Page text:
Bear feeding activity at alpine insect aggregation sites in the Yellowstone ecosystem

Canadian Journal of Zoology
By: , and 



Bears (Ursidae) were observed from fixed-wing aircraft on or near alpine talus in the Shoshone National Forest between 15 June and 15 September in 1981–1989. Bears fed on insect aggregations at 6 known and 12 suspected alpine talus sites, disproportionately more at elevations > 3350 m, on slopes > 30°, and on south- and west-facing aspects. While at these sites, bears almost exclusively ate invertebrates, typically army cutworm moths (Euxoa auxiliaris). Subadult grizzly bears (Ursus arctos horribilis) appeared to be underrepresented at the sites, and proportionate representation of adult females with young appeared to decrease between 15 June and 15 September. Overall, observations of bears at these sites increased between 1981 and 1989. We suggest that alpine insect aggregations are an important food source for bears in the Shoshone National Forest, especially in the absence of high-quality foraging alternatives in July and August of most years.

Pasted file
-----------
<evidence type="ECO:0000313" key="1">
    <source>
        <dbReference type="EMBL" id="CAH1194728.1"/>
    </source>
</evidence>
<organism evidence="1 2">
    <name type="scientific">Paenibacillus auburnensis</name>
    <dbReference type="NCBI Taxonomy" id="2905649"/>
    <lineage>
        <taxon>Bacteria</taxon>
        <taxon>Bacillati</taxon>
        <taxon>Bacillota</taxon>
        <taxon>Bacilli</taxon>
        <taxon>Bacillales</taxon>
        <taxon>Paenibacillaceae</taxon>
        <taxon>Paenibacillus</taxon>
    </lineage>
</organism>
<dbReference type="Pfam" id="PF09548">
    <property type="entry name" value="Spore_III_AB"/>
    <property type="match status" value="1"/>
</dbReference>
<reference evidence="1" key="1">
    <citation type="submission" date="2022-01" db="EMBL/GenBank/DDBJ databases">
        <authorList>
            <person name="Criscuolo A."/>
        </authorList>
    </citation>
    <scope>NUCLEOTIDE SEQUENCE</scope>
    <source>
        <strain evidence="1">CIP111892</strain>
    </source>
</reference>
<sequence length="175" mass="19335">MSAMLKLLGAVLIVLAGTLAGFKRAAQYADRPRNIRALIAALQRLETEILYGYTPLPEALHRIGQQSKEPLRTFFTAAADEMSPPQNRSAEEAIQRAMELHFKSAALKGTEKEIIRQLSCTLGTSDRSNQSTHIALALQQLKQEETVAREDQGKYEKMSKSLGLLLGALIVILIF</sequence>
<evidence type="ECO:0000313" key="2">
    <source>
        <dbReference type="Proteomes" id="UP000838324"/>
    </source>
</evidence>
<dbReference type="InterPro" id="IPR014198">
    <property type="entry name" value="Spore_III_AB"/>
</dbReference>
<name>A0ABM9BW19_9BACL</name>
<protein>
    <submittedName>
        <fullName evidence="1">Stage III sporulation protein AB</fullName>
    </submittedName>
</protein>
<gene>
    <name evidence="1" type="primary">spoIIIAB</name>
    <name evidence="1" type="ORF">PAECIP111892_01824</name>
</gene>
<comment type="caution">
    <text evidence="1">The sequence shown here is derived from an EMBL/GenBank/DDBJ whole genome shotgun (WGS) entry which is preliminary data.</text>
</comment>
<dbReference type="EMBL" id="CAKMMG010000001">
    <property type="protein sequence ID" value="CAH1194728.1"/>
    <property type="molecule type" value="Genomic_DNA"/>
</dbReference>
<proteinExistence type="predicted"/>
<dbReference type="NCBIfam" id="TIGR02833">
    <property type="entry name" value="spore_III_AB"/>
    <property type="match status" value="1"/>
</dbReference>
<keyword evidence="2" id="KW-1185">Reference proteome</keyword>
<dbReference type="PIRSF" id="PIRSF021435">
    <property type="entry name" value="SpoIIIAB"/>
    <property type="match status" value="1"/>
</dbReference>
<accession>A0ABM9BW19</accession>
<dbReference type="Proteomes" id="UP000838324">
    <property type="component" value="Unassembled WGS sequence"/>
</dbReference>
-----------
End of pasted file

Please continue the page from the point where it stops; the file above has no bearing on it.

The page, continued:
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Additional publication details

Publication type Article
Publication Subtype Journal Article
Title Bear feeding activity at alpine insect aggregation sites in the Yellowstone ecosystem
Series title Canadian Journal of Zoology
DOI 10.1139/z91-341
Volume 69
Issue 9
Year Published 1991
Language English
Publisher National Research Council
Publisher location Ottawa
Description 6 p.
Larger Work Type Article
Larger Work Subtype Journal Article
Larger Work Title Canadian Journal of Zoology
First page 2430
Last page 2435
Country United States
State Idaho;Montana;Wyoming
Other Geospatial Yellowstone National Park
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